Autograft vs Allograft
Strong evidence supports that in patients undergoing ACL reconstructions, the practitioner should use either autograft or appropriately processed allograft tissue, because the measured outcomes are similar, although these results may not be generalizable to all allografts or all patients, such as young patients or highly active patients.

Rationale
This recommendation was built upon two high strength studies and seven moderate strength studies. 26, 39, 62, 63, 85, 111, 112, 113, 117 The preparation of allografts varies with respect to procurement, processing, storage, and implantation. Each of these steps can affect the mechanical properties and incorporation of the graft. Understanding these limitations, there were two high strength and six moderate strength studies available that compared ACL reconstruction with autograft and allograft tissues.
 
Combining the autograft and nonirradiated allograft data from two studies, there was a 6% failure rate with autograft and a 9% failure rate with nonirradiated allograft, which was not a statistically significant difference.111, 112 In contrast, there was a 34% failure rate with irradiated allograft (2.5 Mrad). The difference between failures in the autograft group and the irradiated allograft group was statistically significant.
 
Five moderate strength prospective comparative studies, similarly demonstrated that the clinical outcomes of ACL reconstruction with allograft were not significantly different from those with autograft.26, 62, 63, 84, 117
 
The allografts used in the study by Gorschewsky et al. were sterilized with osmotic treatment, oxidation, and solvent drying with acetone.39 In contrast, the other studies involved the use of fresh-frozen allografts or cryopreservation.  The patient-oriented outcomes, physical examination findings, instrumented laxity measurements, and complications in the allograft group in the study by Gorschewsky et al. were much worse than those in the other treatment arms of the other five prospective comparative studies. 26, 39, 62, 63, 84, 117

While outcomes following ACL reconstruction using autograft tissue and using non-irradiated allograft tissue are similar overall, these results may not be generalizable to specific subsets of patients with ACL rupture, such as athletes and young patients.  In fact, a longitudinal cohort study indicated a higher failure rate of allograft tissue in younger patients (Figure 3, Kaeding -- Sports Health 2011).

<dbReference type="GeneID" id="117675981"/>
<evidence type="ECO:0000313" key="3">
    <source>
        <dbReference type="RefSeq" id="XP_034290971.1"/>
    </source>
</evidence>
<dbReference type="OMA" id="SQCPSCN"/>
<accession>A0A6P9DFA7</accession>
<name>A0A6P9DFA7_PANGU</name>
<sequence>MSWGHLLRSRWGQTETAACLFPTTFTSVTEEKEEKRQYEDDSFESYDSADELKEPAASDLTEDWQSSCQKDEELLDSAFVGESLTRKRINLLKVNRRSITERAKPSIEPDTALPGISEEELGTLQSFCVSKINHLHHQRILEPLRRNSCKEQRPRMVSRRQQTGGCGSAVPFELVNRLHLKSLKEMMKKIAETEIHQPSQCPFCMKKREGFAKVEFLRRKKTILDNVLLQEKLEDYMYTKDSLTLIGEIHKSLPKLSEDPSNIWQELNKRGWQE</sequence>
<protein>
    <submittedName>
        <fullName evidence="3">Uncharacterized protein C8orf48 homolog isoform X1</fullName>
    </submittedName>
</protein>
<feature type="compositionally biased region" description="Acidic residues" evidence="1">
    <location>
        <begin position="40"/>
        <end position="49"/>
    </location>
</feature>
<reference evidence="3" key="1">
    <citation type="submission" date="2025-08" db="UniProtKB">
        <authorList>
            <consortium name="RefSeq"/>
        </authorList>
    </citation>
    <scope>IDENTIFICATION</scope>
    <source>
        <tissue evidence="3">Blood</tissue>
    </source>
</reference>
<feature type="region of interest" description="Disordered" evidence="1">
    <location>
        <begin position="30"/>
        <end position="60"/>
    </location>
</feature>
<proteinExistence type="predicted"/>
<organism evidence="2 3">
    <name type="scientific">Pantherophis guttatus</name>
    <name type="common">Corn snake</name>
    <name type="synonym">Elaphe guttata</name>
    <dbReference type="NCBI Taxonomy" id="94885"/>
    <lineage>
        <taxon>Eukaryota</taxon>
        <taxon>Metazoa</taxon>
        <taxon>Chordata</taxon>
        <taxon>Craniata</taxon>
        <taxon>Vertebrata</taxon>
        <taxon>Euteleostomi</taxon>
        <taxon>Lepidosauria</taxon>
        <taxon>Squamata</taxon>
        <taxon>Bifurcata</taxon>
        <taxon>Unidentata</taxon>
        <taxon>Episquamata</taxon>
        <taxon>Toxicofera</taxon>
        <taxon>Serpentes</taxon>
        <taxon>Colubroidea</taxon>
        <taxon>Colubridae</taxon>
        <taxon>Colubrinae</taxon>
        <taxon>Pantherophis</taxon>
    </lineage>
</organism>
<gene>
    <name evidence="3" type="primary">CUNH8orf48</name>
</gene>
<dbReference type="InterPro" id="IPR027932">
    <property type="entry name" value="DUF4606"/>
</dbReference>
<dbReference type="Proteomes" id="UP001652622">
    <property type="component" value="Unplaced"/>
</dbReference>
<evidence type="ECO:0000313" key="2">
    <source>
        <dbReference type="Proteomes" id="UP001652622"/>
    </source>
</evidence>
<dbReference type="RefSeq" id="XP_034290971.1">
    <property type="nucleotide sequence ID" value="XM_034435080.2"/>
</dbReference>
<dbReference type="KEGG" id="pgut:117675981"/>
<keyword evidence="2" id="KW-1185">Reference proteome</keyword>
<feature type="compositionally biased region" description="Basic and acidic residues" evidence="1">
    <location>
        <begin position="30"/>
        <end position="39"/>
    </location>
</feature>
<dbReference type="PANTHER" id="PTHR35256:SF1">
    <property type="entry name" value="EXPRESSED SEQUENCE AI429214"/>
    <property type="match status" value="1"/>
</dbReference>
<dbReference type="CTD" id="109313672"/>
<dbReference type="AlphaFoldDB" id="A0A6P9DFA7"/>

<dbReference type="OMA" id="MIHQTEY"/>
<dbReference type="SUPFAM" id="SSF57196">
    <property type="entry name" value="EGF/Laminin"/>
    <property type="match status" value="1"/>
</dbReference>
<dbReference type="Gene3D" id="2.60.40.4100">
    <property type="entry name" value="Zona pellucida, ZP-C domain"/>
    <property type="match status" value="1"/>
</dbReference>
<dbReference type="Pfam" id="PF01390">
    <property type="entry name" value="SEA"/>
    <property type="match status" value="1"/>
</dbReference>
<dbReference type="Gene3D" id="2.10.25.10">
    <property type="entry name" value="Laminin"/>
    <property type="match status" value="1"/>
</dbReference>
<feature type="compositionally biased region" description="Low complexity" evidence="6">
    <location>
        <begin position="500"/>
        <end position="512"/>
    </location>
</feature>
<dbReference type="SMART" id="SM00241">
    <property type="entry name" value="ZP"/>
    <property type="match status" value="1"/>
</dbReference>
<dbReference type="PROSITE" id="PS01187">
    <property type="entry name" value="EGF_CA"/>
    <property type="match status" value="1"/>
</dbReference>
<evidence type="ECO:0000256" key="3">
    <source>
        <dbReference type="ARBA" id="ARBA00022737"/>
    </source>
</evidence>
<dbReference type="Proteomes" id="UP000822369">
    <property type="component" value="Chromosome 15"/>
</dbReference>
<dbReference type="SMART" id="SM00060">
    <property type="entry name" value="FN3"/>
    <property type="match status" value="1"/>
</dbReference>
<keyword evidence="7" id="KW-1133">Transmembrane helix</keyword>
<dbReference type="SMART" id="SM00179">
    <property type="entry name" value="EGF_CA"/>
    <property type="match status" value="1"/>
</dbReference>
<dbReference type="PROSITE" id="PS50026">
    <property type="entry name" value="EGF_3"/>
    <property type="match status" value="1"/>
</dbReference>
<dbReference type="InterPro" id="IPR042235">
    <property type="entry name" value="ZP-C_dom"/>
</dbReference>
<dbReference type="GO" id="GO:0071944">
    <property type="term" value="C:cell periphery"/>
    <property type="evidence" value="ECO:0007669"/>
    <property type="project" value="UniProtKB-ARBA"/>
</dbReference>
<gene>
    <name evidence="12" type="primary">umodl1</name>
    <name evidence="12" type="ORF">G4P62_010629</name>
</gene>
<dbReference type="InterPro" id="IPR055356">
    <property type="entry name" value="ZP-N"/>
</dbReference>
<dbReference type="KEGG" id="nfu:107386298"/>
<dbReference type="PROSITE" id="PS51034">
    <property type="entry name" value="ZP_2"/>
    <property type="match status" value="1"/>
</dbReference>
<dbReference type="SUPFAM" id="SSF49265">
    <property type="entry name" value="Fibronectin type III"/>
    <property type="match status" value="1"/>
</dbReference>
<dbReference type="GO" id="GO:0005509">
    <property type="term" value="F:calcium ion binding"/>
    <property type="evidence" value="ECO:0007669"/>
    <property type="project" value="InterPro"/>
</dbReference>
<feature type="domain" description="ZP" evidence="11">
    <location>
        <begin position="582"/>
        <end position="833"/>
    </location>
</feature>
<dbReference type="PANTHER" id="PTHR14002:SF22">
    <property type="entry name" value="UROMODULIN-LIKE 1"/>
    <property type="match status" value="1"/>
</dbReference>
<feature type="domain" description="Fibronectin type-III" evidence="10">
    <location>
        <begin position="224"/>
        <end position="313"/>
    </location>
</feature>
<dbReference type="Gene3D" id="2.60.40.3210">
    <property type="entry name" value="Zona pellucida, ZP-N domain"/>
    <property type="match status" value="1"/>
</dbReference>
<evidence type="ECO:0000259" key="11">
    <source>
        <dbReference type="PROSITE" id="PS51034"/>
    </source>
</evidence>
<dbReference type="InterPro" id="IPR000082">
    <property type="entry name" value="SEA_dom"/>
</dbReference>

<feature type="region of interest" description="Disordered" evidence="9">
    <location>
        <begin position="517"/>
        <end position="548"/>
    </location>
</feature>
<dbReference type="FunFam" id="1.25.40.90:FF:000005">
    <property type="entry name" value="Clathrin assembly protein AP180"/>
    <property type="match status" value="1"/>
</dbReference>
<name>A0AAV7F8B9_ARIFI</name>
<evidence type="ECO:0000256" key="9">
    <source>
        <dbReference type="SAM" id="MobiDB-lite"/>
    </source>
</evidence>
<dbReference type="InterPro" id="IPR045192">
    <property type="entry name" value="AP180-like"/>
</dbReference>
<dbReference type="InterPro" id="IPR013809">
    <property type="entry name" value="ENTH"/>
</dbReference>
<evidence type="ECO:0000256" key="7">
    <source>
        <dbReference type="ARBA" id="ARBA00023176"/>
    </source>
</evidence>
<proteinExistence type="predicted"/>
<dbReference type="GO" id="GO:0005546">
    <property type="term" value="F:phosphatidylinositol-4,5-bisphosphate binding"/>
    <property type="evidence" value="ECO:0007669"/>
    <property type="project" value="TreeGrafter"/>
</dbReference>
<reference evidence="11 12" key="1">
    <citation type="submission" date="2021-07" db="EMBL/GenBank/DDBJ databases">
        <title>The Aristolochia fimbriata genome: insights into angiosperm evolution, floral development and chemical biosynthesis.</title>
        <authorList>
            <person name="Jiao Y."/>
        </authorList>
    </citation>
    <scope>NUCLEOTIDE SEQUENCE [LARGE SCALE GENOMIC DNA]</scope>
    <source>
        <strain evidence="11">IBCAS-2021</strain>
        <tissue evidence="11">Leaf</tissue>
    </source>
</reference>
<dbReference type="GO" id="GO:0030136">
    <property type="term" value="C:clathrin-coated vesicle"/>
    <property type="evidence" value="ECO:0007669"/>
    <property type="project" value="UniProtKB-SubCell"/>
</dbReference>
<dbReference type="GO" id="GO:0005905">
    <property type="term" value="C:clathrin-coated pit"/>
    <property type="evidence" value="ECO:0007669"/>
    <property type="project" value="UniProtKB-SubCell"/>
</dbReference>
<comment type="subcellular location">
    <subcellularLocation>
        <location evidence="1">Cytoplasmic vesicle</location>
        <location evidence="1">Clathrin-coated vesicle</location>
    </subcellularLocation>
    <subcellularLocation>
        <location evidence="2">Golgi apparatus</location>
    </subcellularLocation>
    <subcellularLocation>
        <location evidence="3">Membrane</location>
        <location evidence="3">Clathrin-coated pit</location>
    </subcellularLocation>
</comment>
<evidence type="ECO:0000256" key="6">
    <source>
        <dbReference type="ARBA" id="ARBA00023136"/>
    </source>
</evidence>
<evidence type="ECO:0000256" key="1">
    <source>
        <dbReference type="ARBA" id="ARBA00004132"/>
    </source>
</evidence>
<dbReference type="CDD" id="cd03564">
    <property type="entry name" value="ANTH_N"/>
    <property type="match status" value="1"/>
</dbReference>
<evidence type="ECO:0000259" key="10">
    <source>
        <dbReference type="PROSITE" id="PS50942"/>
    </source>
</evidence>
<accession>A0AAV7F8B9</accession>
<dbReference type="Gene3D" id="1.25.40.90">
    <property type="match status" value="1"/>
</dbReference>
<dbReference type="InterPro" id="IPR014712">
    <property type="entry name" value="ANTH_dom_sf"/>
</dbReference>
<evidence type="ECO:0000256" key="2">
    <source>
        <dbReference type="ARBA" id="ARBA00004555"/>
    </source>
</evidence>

Potential Harms of Implementation
As with all surgery procedures, there are surgical risks and complications including but not limited to graft failure, arthrofibrosis, infection, neurovascular injury, and anesthetic complications.  With ACL reconstruction using autograft tissue, there are specific additional risks of donor site morbidity, including risk of patellar fracture and long-term kneeling pain (with autograft bone-patellar tendon-bone) as well as risk of saphenous nerve trauma and long-term knee flexor strength deficit (with autograft hamstring tendon).  With ACL reconstruction using allograft tissue, there are specific additional risks of potential for disease transmission and limited availability.
 
Future Research
While outcomes following ACL reconstruction using autograft tissue and using non-irradiated allograft tissue are similar overall, these results may not be generalizable to specific subsets of patients with ACL rupture, such as elite athletes and very young patients.  Specifically, further research is needed to assess the outcomes following ACL reconstruction using autograft tissue and using non-irradiated allograft tissue in patients with specific activity levels (including elite athletes), ages (including the young and very young), and associated injuries.
 
Further research is needed to assess the outcomes following ACL reconstruction using autograft tissue and using non-irradiated allograft tissue in patients with specific activity levels (including elite athletes), ages (including the young and very young), and associated injuries.
 
 

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